If you turned your television on right now, odds are you’d likely see some sort of news coverage related to COVID-19 and the rising number of cases in the United States and worldwide. While those statistics are obviously important to know, like most of you, I’m eager for some uplifting news stories about communities pulling through and coming together during this crisis. I don’t want to speak for everyone else, but Tiger King just doesn’t do it for me (although I still find the memes amusing).
The Coronavirus pandemic has impacted the daily lives of everyone, especially those involved in education. Most people are working remotely from home, which means many parents are now having to juggle homeschooling their young children along with the day-to-day aspects of their job. Older students are now taking their classes virtually through video conferencing platforms, but this hasn’t been without its hurdles. Many families don’t have the necessary resources at home to effectively implement online learning.
School districts and individual schools have had to adapt by the second to the challenges COVID-19 has presented. The list of issues many schools are dealing with would make this blog much longer than it needs to, but watching everything unfold from my vantage point has been both inspiring and enlightening. Long story short: schools provide much more than just an education to our youth and we should support the teachers, administrators and parents navigating this new reality as much as we can right now. Their ability to adapt and make the best of this situation has been inspiring, to say the least.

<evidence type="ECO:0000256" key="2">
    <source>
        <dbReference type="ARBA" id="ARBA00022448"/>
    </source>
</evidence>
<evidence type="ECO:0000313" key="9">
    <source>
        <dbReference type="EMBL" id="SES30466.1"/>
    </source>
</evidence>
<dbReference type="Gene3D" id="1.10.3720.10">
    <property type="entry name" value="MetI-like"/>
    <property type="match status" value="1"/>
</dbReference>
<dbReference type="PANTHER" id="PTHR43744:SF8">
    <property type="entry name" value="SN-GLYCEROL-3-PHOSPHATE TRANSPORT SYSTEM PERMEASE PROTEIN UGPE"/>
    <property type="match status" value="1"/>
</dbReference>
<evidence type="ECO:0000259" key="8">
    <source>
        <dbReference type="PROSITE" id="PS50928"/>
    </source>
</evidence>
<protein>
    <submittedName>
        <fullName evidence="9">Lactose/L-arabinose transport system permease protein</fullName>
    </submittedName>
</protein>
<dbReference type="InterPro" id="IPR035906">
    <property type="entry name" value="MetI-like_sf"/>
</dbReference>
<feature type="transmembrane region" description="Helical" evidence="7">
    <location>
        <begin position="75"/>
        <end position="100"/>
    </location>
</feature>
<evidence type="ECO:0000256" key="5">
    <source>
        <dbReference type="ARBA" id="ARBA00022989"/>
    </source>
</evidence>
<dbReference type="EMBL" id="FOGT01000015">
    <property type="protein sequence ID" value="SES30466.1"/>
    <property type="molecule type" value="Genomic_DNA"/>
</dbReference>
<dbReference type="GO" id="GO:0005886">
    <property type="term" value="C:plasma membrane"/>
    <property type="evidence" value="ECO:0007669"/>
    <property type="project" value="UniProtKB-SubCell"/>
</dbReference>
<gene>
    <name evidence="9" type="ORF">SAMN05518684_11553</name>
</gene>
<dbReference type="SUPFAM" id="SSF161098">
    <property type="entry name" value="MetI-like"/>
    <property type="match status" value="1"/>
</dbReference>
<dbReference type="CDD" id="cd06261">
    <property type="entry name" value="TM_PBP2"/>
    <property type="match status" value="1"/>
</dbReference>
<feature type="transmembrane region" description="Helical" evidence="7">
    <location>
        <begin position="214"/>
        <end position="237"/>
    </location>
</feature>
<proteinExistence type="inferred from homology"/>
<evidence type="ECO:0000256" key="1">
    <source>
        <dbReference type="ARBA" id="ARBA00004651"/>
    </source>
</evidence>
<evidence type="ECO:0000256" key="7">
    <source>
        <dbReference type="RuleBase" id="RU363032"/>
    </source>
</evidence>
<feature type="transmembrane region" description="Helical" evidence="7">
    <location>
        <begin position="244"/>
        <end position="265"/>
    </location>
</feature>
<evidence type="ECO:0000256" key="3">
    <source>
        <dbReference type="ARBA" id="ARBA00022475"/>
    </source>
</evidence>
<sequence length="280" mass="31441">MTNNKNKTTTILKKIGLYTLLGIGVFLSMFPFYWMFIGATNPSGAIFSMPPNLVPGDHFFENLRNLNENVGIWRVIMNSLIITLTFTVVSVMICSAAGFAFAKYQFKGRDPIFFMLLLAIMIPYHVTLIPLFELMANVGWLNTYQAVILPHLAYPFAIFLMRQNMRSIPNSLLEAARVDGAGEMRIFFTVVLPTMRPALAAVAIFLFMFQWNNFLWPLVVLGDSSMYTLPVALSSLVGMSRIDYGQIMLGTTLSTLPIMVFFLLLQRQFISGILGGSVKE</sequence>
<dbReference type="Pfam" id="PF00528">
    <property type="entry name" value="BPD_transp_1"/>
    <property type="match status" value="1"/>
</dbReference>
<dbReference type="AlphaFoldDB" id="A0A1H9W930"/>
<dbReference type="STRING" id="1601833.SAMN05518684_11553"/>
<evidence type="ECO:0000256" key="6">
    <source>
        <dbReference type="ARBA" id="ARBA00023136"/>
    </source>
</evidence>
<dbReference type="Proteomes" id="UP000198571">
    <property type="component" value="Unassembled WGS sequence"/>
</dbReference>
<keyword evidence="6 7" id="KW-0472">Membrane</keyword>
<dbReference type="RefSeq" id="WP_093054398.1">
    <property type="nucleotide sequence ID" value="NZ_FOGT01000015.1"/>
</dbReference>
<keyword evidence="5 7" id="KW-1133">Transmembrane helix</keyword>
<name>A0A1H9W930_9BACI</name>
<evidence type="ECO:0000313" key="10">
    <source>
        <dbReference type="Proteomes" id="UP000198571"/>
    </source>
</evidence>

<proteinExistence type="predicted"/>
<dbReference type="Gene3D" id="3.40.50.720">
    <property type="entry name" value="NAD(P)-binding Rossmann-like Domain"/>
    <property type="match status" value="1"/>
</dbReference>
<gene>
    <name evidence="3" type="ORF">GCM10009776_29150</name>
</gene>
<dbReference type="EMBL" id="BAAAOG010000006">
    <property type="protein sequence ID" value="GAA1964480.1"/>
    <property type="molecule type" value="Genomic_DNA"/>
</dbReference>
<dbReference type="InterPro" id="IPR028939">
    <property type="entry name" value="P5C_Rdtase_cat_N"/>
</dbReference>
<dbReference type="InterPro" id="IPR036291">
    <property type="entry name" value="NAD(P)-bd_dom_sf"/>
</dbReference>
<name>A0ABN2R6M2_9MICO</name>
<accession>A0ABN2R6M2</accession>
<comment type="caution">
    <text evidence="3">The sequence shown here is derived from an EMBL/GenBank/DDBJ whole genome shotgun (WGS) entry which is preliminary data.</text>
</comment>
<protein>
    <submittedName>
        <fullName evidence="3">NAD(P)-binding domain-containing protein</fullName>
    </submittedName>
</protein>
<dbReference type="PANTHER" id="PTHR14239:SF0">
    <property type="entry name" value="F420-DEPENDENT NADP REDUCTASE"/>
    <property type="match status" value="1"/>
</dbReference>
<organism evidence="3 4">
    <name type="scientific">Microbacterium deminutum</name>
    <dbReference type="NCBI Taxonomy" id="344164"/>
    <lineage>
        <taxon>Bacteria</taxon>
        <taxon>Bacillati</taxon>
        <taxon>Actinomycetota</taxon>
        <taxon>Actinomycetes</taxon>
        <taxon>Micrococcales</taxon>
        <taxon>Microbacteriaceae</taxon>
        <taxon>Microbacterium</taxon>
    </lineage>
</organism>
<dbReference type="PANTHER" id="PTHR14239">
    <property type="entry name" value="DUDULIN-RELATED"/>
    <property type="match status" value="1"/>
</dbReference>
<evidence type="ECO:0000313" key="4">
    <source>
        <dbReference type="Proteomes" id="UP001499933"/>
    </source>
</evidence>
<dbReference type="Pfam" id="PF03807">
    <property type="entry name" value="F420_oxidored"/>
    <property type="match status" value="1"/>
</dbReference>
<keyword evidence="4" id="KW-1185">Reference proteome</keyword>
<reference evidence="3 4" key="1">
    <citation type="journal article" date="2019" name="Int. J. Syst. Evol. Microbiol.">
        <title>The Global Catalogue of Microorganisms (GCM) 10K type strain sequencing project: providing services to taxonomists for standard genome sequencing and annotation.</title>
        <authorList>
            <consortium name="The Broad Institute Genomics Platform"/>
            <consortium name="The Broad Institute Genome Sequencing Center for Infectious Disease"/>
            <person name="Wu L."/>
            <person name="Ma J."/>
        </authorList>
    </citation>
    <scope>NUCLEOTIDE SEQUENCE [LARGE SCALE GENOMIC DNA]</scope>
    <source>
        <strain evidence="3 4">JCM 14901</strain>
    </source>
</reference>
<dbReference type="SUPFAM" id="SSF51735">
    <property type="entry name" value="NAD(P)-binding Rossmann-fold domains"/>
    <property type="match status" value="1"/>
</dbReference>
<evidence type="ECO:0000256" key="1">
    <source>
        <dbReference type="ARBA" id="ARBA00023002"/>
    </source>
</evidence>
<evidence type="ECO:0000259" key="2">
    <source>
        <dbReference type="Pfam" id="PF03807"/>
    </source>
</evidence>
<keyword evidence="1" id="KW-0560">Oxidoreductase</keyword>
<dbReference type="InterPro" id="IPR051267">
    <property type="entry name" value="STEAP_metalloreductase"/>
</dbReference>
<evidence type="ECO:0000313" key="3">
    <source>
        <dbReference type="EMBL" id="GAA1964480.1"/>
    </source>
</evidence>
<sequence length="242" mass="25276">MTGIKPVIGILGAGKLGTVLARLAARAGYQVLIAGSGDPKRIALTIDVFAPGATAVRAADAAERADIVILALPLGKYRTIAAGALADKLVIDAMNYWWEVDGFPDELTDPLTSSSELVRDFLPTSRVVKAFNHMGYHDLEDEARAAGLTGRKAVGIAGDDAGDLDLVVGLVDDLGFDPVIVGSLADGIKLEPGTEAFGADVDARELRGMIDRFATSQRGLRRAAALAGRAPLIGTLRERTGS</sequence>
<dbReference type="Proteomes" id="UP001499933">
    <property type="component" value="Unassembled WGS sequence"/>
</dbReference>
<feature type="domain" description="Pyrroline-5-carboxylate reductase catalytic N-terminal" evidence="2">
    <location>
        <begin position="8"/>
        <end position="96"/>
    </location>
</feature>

For marketing communications practitioners, we’re all navigating uncharted waters right now during this global pandemic. We’ve never seen anything like this in the age of social media and it isn’t surprising that many are walking on eggshells right now.
On September 11, 2001, Facebook was still a twinkle in Mark Zuckerberg’s eye, as they say. At the time, like me, Zuckerberg was watching the events of 9/11 unfold at his high school. Facebook, Twitter, Instagram, Snapchat, Tik Tok, and YouTube all didn’t exist in 2001. Even during the financial crisis in 2007-08, I would argue social media and the velocity and speed in which people consume content wasn’t anywhere near where it is now. For the platforms that did exist in 2007-08, most offer completely different features in 2020.
For most school marketing communications practitioners, the simplest approach right now is likely to lay low, minimize bold/risky content and inform your community when something changes in regards to schedule adjustments or when the next meal delivery will take place. Both of those examples are vital pieces of information and shouldn’t be diminished, but if you think you can’t use this circumstance to build your brand with bold and creative ideas, you could be missing a great opportunity.
Bold ideas right now could have a lasting impact and create equity down the road when this crisis ends and we’re back to our normal, everyday lives.
Much like the days, weeks and months following 9/11, there’s a thirst and hunger for positive and uplifting content right now. All of the drastic changes that have taken place in K-12 education over the last several weeks since COVID-19 became our new reality have created an opportunity for marketing communications practitioners to show how their schools are unique and how their community has pulled together. Finding a creative way to show and promote the positive stories happening right now will have both an immediate and long-term impact on your brand.
What are some examples of creative initiatives your school district or school has implemented over the last month during this crisis? Share your examples and we’ll share them on our social media channels.